The True Cost of Your Cheap Clothes: Slave Wages for Bangladesh Factory Workers: An Analysis

In the article “The True Cost of Your Cheap Clothes: Slave Wages for Bangladesh Factory Workers,” the author often ignored economics of the global garment industry over the past 10 years. The article explores the changes in local economies and movement of industry across Asia in an effort to provide the cheapest clothing possible to Global North countries. Bangladesh, in particular, has seen a boom in the number of factories present within its borders, to the extent where some experts are expecting Bangladesh to be named the world’s biggest garment producer in a matter of years. This is supported by the fact that “More than four million people work in Bangladesh’s garment industry, which now accounts for about 80 per cent of the country’s foreign trade.” Clearly, the garment industry dominates the culture and economy of this small Asian country. The article goes on to chronicle garment factory incidents that devastated communities including fires and building safety violations, and the human rights injustices workers face such as low salaries and severe malnutrition. The article then continues to state that consumers need to take responsibility for their purchases and the process behind the products that they buy. We must deconstruct the culture of cheap products if we want to induce change and stop international worker abuse.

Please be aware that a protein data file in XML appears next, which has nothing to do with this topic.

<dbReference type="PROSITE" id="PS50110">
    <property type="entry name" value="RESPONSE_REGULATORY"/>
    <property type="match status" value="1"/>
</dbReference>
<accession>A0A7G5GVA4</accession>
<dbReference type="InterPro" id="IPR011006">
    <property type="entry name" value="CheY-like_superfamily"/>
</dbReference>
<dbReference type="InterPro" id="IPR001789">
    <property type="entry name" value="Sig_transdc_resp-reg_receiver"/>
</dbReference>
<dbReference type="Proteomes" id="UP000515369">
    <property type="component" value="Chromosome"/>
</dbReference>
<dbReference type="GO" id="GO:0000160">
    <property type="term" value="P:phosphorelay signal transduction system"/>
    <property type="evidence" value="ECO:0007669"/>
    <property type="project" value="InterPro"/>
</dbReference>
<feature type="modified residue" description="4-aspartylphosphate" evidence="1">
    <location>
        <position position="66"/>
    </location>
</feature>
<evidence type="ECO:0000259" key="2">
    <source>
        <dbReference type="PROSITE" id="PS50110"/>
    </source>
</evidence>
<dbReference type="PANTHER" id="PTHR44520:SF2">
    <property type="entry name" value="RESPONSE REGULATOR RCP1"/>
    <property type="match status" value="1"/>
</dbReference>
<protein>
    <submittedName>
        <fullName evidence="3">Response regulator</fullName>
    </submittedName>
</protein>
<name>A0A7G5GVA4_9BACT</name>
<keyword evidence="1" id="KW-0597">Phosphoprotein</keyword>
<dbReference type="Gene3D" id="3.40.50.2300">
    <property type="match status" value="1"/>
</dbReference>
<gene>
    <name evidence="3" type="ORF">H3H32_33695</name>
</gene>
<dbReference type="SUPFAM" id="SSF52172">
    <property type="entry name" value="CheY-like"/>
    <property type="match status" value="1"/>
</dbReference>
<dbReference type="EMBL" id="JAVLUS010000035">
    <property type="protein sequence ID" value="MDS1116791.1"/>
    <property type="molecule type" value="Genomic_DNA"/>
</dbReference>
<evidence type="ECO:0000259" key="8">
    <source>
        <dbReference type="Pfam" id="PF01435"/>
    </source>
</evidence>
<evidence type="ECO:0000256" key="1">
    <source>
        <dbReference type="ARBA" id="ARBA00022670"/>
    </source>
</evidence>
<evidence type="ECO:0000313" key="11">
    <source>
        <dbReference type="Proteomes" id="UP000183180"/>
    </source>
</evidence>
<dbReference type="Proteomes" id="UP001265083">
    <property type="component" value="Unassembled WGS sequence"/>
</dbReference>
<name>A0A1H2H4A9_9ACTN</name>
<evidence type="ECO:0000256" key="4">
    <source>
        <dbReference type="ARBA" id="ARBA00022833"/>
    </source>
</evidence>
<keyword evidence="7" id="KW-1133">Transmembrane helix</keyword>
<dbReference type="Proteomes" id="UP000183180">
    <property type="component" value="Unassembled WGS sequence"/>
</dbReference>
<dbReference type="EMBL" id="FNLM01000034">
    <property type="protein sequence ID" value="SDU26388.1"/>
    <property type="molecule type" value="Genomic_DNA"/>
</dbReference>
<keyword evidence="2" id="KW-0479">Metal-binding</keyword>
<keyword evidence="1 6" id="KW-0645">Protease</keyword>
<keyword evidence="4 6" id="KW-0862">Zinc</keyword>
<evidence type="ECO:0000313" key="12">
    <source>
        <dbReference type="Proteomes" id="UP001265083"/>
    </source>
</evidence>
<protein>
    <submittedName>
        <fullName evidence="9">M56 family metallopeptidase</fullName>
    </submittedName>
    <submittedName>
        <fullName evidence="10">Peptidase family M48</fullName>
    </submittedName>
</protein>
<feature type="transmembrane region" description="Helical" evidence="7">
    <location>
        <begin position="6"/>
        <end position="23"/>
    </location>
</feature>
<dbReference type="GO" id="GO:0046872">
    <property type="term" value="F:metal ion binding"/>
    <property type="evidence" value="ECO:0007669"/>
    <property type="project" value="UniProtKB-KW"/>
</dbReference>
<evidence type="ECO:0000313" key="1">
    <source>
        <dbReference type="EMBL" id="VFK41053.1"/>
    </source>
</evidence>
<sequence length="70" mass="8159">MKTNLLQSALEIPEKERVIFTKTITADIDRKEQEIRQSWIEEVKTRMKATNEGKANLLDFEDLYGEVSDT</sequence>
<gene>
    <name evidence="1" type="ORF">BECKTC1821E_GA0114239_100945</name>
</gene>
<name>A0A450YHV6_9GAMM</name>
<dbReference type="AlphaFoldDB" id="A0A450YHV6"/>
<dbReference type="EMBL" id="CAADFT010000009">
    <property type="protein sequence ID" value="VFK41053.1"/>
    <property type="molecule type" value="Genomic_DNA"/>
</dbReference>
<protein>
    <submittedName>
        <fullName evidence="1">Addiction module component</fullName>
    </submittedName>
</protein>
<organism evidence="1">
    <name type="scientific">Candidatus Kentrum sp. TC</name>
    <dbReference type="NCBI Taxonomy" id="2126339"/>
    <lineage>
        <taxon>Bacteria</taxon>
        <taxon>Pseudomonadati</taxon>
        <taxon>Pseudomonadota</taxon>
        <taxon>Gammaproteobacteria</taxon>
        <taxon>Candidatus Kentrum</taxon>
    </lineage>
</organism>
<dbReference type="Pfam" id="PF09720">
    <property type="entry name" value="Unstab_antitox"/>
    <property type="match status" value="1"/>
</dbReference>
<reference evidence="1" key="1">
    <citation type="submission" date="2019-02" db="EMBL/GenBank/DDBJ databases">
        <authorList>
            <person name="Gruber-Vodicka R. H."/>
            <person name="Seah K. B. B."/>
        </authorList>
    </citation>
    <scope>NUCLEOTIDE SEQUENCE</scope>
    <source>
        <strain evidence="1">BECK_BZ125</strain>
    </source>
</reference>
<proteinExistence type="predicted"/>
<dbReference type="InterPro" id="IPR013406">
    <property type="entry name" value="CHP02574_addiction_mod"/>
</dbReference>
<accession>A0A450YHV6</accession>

What was interesting about this article was the way in which it deconstructed the effects of the fashion industry on Bangladesh not just economically, but also socially. It lacked the environmental perspective that we were looking for in many of our sources, but it gave excellent insight into the human rights concerns and abuse that is occur at the hands of Global North consumerism. One of the most interesting points that this article made was exploration of the cycle of reducing wages. Demands for cheaper clothes from first world consumers pressures corporations to neglect workers in order to meet those demands. This is turn results in impoverished workers and grave health concerns for employees. This could be disastrous considering the large percentage of individuals who work for the garment industry in Bangladesh.

As stated, though this article lacked information pertinent to the environmental damages associated with the fast fashion industry and garment production, it did an adequate and well-rounded analysis of the social impacts of the apparel market. The most useful information that I gathered from this article included facts about wages, and comparisons of wages across countries. Additionally, this article was able to create a fantastic context profile on the working conditions of garment makers. It demonstrated that we as consumers are clearly part of the problem, and outlined ways in which we must address the issues as Global North citizens in order to create change internationally.

As the name of our project is the “Cost of Fashion” and we are exploring what we deem as “true costs” this article was extremely relevant to rounded out our cost profile. While we are targeting environmental costs, I feel that this article in particular demonstrates the need to also address social and socio-political costs at the hands of consumeristic Global North individuals. The environment is not the only thing being exploited and abused, but workers in foreign nations are too.

Parry, Simon. “The True Cost of Your Cheap Clothes: Slave Wages for Bangladesh Factory Workers.” South China Morning Post. South China Morning Post, 31 Mar. 2017. Web. 01 May 2017.

-SK